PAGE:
The Blue Sweater: Bridging the Gap Between Rich and Poor in an Interconnected World
Author: Jacqueline Novogratz
Rodale Books, 2009
After my trip to El Salvador, I wanted to read something to complement my experiences there. I'd actually purchased The Blue Sweater for my Kindle back in 2009, but hadn't gotten around to reading it yet. That's because the time hadn't been right for me - until now.
The Blue Sweater is an engaging, thoughtful look at the author's life work. After working for a few years in global banking on Wall Street (where she found a passion for developing countries), she was drawn to the non-profit world, particularly to programs focused on women and entrepreneurship. She describes her experiences with various non-governmental organizations (NGOs) as well as private entities, and the creation of the Acumen Fund, the non-profit she founded to fight global poverty through entrepreneurship. (Think Muhammad Yunus, microloans, Kiva . . . )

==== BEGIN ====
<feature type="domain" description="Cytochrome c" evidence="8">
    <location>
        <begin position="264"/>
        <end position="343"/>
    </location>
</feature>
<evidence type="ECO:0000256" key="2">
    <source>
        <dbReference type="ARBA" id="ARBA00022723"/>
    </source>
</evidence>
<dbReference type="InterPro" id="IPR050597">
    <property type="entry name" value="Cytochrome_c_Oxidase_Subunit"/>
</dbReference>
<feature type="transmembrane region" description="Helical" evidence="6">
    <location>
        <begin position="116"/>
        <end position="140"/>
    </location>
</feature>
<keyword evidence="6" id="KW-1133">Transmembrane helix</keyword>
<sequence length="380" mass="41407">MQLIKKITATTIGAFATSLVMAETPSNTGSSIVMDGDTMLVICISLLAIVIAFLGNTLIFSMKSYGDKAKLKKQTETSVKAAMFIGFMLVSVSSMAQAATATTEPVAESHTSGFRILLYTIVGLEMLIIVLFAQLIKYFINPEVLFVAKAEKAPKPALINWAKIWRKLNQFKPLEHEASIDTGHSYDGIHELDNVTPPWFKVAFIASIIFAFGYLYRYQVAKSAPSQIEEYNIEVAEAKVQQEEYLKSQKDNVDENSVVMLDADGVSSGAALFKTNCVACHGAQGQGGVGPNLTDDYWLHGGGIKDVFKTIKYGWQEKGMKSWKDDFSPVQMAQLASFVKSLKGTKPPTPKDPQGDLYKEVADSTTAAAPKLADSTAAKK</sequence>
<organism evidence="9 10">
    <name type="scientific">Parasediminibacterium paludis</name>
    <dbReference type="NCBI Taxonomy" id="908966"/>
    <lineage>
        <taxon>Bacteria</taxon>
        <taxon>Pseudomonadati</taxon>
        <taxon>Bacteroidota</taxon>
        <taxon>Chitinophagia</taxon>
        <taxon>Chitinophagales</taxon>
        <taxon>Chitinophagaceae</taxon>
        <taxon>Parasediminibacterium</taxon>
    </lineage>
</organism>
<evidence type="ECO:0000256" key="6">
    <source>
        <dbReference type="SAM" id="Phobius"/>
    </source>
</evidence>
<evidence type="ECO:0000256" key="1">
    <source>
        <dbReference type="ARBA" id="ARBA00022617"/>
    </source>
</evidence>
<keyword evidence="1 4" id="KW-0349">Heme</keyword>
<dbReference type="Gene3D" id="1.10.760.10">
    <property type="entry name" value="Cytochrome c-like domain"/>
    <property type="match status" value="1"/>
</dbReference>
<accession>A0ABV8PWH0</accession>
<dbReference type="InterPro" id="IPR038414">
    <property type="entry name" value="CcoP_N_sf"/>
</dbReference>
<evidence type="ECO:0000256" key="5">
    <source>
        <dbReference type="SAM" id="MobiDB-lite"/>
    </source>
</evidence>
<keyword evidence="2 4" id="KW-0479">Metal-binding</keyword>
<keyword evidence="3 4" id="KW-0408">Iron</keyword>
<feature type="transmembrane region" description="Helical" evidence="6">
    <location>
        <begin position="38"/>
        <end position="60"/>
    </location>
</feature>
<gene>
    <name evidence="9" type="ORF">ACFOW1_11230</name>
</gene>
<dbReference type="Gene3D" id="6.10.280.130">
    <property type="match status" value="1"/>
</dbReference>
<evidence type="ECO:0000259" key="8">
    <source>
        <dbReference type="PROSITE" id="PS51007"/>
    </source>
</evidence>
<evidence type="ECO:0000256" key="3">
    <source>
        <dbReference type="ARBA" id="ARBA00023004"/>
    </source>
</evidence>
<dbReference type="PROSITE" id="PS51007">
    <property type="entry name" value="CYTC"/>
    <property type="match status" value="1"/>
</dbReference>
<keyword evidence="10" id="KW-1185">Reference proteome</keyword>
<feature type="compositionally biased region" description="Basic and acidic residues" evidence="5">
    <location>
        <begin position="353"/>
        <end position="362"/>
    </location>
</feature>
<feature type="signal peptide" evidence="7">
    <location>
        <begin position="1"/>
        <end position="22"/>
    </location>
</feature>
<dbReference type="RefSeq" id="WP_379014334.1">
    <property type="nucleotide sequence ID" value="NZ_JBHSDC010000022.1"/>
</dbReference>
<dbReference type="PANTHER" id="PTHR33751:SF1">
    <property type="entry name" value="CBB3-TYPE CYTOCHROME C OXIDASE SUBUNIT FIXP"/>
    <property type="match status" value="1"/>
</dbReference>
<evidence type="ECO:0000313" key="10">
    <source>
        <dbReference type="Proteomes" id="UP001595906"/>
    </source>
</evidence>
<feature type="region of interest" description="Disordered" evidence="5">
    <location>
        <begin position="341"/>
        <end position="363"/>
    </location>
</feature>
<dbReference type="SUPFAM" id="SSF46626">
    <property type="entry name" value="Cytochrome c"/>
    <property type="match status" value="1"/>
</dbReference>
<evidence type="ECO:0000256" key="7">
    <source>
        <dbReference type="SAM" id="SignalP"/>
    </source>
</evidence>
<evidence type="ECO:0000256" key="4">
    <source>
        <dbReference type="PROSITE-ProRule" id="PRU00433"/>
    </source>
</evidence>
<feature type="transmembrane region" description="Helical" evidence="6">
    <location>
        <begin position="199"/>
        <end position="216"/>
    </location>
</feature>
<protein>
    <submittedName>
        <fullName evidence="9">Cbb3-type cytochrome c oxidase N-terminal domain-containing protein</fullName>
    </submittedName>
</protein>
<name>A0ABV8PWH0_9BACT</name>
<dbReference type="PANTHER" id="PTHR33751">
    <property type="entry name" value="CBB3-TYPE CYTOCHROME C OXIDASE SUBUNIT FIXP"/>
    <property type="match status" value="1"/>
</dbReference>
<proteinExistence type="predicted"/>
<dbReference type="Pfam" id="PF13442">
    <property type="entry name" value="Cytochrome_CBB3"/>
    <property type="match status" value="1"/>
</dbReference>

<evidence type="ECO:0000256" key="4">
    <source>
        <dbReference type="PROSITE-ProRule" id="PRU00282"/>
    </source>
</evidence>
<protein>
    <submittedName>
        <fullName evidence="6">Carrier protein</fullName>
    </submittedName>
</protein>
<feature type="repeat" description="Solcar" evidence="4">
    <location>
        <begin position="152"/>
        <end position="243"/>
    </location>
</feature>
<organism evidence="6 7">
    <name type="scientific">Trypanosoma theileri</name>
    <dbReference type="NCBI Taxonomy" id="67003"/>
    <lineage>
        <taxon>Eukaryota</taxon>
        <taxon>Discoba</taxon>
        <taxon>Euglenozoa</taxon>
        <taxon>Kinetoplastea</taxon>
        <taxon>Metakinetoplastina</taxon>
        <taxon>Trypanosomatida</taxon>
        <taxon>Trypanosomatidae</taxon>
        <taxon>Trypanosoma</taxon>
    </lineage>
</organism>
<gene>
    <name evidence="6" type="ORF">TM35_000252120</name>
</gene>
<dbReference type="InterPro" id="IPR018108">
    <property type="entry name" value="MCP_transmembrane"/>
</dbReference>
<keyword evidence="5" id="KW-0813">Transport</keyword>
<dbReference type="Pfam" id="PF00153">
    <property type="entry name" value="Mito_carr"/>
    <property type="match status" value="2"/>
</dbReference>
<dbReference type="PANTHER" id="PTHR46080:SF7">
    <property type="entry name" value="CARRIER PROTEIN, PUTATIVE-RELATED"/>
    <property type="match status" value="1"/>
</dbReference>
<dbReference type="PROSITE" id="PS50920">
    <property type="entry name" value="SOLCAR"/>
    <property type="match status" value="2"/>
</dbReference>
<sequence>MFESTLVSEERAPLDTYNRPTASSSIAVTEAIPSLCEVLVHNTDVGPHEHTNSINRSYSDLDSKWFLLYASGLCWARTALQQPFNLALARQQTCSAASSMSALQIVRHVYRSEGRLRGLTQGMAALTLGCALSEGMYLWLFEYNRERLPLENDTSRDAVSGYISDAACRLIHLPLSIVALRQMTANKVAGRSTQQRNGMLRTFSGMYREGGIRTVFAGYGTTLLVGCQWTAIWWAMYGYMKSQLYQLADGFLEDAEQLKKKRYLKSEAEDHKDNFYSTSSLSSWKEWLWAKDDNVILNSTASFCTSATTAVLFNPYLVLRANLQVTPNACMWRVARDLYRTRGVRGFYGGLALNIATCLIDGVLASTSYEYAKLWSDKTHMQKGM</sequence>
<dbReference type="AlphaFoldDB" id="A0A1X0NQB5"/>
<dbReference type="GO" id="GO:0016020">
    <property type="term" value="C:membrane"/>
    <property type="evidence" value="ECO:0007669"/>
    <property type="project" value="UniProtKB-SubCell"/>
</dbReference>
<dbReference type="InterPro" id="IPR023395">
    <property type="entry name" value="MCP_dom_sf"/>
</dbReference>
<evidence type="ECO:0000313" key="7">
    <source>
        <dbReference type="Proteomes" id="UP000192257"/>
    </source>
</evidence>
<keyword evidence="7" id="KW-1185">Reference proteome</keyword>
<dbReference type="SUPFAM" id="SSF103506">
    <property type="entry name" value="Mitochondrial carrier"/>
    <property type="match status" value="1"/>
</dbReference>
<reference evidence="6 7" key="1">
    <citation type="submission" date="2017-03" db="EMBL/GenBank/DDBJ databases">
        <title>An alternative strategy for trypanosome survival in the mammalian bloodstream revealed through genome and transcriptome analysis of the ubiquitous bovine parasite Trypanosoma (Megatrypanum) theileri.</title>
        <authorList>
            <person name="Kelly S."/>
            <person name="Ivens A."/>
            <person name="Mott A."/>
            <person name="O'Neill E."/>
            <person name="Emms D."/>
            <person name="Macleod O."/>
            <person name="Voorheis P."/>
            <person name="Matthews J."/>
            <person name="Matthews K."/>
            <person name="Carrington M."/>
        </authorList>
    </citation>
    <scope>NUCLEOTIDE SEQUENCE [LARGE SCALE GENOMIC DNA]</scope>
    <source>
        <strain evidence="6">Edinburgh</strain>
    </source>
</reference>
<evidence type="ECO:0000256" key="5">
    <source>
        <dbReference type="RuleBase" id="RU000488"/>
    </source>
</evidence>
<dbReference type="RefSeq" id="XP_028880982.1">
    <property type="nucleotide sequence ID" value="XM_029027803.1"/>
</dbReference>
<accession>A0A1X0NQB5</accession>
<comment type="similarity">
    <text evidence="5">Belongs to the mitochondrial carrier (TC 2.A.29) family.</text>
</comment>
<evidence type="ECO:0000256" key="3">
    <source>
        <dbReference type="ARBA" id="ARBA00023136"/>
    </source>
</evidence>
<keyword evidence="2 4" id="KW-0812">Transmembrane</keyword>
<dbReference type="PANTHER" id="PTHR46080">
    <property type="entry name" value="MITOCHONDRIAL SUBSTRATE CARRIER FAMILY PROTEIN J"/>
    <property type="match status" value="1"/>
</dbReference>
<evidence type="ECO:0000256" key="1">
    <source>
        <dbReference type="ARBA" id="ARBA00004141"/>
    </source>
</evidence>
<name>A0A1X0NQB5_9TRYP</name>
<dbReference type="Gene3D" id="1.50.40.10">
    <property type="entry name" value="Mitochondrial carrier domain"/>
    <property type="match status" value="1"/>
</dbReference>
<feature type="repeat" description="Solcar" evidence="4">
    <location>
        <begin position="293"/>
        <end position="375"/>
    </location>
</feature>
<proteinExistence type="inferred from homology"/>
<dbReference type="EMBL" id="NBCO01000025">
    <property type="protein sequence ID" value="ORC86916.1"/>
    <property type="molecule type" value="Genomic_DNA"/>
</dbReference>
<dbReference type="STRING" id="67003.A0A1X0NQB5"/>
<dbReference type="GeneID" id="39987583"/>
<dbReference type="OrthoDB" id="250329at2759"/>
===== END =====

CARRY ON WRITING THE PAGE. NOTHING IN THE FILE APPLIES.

The first part of the book leads up to and describes her time in Kenya and Rwanda (at the time just prior to Rwanda's troubles). Her tales of her time in East Africa were my favorite parts of the book, and I could really feel her sense of wonder coming through in her writing. Her later work in other African countries, as well as in India and Pakistan, is also described in detail.
Obviously, Novogratz is a brilliant person who has a lot of ideas on how to improve things. She's also very aware that so many well-intentioned programs (regardless of vision) . . . fail miserably. The Blue Sweater presents a perspective that's both balanced and intellectual. As for the blue sweater (i.e., how the book got its title) . . . well, that's such a cool story, you'll just have to read it yourself.